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Ride report: ALC12 Distance Training #8 (4/6/2013)

Go, riders!

Cycling 100 miles in one day is one of the sport's signature achievements. Only a very small percentage of those who take up the sport ever complete even one century ride. But today, each and every one of our 22 riders completed Every Friendly Inch of our 100-mile route ... including at least three for whom this was their first century ever! Special thanks to SAG drivers Taryl (welcome back!) and Tom for being there when needed.

Calling any century ride "easy" wouldn't do justice to the amazing achievement this represents. But I believe it is fair to say that today's near-ideal weather certainly made things at least a bit "easier" for us, especially compared to last year's running of this same ride when temperatures soared to over 100 degrees.

And while today's route had (more than) its share of urban traffic, stop signs, and signals, everybody finished well within the time limit. Today's route was similar in difficulty and conditions to Day 4 of the event, so now we've done rides that are at least as challenging as six of the seven days of the event. We are in great shape with nearly two months to go!

Today's ride was not without its challenges, of course. We had several flats, many of which were no doubt caused by the vast amounts of broken glass and debris on the streets of the East Bay and San Jose. It seems as if this is becoming more of a problem for us, particularly in areas where budget cuts are affecting street maintenance, and particularly in areas where people seem to be acting more rude and inconsiderate of others. In June, fortunately, the route is checked each day by our awesome roadies, and most glass or debris is swept up long before we would ever see it. But that doesn't mean it never happens ... and when you're riding in a large group, it's important to call out (and, where safe to do so, point out) debris because other riders might not be able to see it.

There was only one significant climb today. But, unlike other rides where I've placed the big climbs near the beginning of the ride, today's climb was about two-thirds of the way through.

As climbs go, it really wasn't that bad, but even for me, it felt a whole lot different at mile 66 than it would have felt at mile 12. That's also a good simulation of what happens in June: While most big climbs are indeed early in the day, the day-after-day grind can make little hills feel much bigger later in the week. (And even the little McClellan Road hill probably felt a bit tougher than usual when I deviously placed it at mile 94.)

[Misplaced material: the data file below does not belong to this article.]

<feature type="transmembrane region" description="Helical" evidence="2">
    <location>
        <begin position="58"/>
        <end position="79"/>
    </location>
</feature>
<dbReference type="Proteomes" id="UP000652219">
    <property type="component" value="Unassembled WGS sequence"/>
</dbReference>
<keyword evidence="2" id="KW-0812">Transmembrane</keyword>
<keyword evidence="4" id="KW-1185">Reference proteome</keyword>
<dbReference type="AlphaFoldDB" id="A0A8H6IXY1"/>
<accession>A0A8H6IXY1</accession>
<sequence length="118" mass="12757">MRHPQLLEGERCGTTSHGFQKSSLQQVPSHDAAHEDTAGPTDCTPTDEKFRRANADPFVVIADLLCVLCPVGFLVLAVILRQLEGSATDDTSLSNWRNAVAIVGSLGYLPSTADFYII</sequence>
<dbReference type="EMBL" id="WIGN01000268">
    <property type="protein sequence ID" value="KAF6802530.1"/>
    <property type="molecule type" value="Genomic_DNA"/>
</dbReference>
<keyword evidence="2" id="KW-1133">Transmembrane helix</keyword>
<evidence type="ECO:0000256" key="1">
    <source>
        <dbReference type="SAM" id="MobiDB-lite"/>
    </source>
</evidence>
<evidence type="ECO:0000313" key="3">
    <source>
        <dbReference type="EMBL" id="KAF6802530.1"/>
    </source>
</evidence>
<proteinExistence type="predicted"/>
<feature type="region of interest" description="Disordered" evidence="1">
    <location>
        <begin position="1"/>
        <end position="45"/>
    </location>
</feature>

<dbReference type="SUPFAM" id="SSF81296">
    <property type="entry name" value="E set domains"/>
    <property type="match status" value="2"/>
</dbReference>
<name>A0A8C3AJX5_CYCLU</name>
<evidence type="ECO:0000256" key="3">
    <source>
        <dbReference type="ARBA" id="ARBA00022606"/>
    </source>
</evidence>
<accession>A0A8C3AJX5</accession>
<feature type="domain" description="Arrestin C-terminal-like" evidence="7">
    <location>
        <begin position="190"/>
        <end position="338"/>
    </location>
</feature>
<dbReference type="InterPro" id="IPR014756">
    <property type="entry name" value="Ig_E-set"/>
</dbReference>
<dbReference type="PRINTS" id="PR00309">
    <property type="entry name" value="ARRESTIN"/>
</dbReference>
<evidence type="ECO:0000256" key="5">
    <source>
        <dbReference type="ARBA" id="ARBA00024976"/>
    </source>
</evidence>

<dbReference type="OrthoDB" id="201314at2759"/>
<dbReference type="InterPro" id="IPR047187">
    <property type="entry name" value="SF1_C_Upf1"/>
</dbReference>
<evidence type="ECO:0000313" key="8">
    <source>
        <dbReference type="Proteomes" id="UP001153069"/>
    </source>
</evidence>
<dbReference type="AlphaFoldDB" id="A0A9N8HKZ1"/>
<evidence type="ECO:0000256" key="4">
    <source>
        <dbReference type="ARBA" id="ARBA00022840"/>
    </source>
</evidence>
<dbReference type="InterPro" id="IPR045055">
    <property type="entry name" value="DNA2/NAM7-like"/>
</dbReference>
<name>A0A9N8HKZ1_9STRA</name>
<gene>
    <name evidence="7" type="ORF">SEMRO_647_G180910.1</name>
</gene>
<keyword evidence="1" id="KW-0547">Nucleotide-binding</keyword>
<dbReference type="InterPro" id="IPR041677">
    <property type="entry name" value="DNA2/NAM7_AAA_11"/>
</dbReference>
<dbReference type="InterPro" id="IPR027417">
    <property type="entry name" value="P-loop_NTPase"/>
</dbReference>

There are almost certainly no double-digit uphills on the event. I can't say that it won't ever happen, because it happened once a few years ago due to a rerouting, but it is definitely safe to say that we've done hills this season that are far worse than anything you'll encounter on the event.

As we get closer to the event, don't forget the ALC rules. I saw a few cases of side-by-side riding today, and that's not allowed on the event (even though, in a bike lane, it's legal in California). Remember that we need to leave a clear path for other riders to pass us. And don't forget to call out "car back," especially when we're not in a bike lane. There were a couple of times when I should have heard a callout from another rider. The ALC rules apply to all of us, regardless of our pace.

Because everyone on today's ride finished the entire route, each of you has now qualified to ride in this year's Altamont Pass Double Metric on Saturday, May 4 (just four weeks from today). If you RSVP by next Sunday the 14th, you'll also get a free commemorative T-shirt that will look great on you in camp. Find out more here. If you didn't ride with us today, you can still qualify by completing at least one ride of at least 100 miles before May 4.

And I just happen to have another chance for you coming up in two weeks! Join us on April 20 for our 113-mile ride all the way to Gilroy and back. We'll be using the same route that we debuted last year: through downtown San Jose and along Monterey Highway into Morgan Hill, then up into the hills near Gilroy Hot Springs, with a return around the south valley reservoirs. This is a fascinating ride, and it's just about as long and as hilly as Day 2 -- the longest day -- of the event. Find out more and RSVP here.

Note that the meet time for our next ride is 90 minutes earlier than today. (Ouch!) We meet in the dark at 6 a.m. and ride out at 6:30, just after sunrise. This helps us get through San Jose as early as possible before any traffic builds, and it gives us a full 13 hours of daylight to complete the ride (a little bit more than what you'll get on Day 2 in June), so nobody will need to feel pressured to go too fast. Pacing on such long rides is absolutely essential! I hope you'll join us for this memorable ride.

Congratulations again on a job well done today, and thank you for being part of AIDS/LifeCycle.